“My armor is wearing thin.”
“If you want me to take care of myself, I will need a personality transplant.”
“We are just people.”
The Center for Resiliency at Dell Children’s Medical Center reconnects physicians and healthcare professionals to their sense of personal and professional calling inherent in healthcare. Our tools for cultivating capacity promote a transformation of medical culture towards resiliency and furthers work/life integration.
We provide support services and professional development resources to maximize the personal and professional, including Physicians, medical students, nurses, everyone working at Dell Children’s, including patient-facing and non-patient-facing workers in in-patient and out-patient settings, in addition to Community Pediatricians
We also promote physician and healthcare professionals’ accountability and involvement with hospital leadership to influence the systemic restructuring needed to build a more resilient culture.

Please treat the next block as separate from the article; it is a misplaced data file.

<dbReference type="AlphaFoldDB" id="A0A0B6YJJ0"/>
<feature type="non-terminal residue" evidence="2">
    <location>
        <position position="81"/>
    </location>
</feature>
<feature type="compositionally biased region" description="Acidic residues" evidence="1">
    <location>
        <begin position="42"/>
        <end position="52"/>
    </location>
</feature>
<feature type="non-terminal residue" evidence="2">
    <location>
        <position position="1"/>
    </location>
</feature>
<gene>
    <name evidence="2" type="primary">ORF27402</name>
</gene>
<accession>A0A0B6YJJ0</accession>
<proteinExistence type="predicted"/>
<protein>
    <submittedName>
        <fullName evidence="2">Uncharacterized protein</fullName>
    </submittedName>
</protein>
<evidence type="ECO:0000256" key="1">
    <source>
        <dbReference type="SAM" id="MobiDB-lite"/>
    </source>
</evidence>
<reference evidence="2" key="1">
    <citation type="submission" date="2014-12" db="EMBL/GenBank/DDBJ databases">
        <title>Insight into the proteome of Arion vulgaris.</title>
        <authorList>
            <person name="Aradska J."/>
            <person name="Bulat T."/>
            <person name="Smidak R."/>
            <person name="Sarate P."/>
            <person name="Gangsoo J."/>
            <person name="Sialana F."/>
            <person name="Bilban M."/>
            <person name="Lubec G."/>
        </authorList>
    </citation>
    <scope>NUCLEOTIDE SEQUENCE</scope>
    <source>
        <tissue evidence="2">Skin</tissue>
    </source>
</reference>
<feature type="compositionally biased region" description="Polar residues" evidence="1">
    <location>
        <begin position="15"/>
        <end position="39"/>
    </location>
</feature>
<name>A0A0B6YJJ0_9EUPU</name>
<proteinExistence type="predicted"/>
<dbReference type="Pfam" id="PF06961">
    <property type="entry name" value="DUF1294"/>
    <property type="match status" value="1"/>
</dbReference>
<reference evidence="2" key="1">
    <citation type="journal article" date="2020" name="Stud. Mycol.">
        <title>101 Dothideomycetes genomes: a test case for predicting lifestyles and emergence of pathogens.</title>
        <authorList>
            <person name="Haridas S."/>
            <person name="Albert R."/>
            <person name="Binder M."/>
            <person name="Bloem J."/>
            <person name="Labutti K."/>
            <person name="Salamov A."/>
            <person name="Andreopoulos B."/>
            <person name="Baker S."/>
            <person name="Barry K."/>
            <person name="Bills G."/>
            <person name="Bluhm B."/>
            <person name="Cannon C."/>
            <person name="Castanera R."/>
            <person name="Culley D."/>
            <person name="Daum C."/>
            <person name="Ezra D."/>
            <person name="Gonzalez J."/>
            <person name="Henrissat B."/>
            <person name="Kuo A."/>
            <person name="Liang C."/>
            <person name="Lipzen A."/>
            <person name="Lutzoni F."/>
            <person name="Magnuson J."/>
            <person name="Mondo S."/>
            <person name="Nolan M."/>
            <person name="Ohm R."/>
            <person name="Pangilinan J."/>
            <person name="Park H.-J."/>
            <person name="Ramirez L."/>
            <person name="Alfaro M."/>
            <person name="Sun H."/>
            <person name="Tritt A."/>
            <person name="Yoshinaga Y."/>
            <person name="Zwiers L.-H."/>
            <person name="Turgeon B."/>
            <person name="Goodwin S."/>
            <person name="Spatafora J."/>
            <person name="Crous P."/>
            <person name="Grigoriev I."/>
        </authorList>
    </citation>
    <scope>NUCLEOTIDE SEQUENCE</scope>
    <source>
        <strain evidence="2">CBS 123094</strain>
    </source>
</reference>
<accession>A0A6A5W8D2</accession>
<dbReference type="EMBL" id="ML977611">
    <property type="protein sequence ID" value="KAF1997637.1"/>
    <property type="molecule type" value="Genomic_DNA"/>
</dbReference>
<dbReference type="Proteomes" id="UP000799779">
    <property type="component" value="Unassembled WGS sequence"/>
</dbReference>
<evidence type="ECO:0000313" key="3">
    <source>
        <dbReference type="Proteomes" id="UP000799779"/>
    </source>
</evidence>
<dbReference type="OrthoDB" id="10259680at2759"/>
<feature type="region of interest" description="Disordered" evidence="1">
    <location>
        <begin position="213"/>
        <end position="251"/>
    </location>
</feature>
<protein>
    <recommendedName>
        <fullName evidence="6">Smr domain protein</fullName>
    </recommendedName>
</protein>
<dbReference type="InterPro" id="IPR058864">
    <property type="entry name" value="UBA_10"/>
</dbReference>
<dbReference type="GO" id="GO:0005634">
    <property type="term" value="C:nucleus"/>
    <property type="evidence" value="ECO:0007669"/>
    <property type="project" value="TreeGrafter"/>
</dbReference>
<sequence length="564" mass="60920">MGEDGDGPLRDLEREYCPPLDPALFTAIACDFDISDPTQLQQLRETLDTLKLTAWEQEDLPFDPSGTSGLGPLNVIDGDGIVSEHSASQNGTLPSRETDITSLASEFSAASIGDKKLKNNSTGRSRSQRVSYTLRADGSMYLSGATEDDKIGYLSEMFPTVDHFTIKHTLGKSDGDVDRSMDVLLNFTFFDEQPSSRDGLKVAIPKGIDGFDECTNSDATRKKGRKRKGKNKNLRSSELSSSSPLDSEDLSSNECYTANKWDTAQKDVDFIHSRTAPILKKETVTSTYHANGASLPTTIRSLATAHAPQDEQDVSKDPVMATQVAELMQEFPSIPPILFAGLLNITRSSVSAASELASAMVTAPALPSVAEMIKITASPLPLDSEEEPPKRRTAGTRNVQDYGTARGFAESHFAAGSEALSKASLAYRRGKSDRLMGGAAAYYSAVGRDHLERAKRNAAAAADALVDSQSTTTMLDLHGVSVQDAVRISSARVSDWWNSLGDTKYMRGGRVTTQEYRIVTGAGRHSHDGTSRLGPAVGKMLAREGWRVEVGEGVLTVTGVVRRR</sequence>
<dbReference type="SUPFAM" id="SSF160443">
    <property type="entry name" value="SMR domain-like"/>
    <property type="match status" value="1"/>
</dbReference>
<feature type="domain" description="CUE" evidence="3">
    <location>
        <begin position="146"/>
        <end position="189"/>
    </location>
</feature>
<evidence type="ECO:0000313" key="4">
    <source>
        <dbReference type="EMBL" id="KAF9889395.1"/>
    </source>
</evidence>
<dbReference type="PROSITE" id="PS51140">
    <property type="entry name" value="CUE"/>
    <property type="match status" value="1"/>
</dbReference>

The Center offers various programs and events.
“A Brief Self Compassion Training Program for Pediatric Medical Professionals.”
Partnership with Dr. Kristin Neff at the University of Texas at Austin and Dr. Chris Germer at Harvard Medical School to develop a resiliency curriculum for healthcare providers that builds resiliency and provides practical tools to prevent burnout.
This is the first quantitative study worldwide with resiliency in healthcare. The preliminary results show increases in job satisfaction, decreases in stress, anxiety and depression, increases in mindfulness, and overall increases in wellbeing.
“A Brief Self Compassion Training Program for Parents of Children with Chronic Illness”
This second study has been initiated with the same curriculum with parents of children with chronic illness and rare disease
This is the only study of its kind focusing on the parent experience with the hope of identifying which practices build resiliency in this critical population.
“Exploration of Techno-Stress Among Hospital Employees”
In partnership with the Center for Health Communication at the University of Texas at Austin, this study is identifying what aspects of techno-stress impede work in healthcare with the aim to help transform the ways people interact with their ICTs (information communication technologies) to make them happier, healthier employees.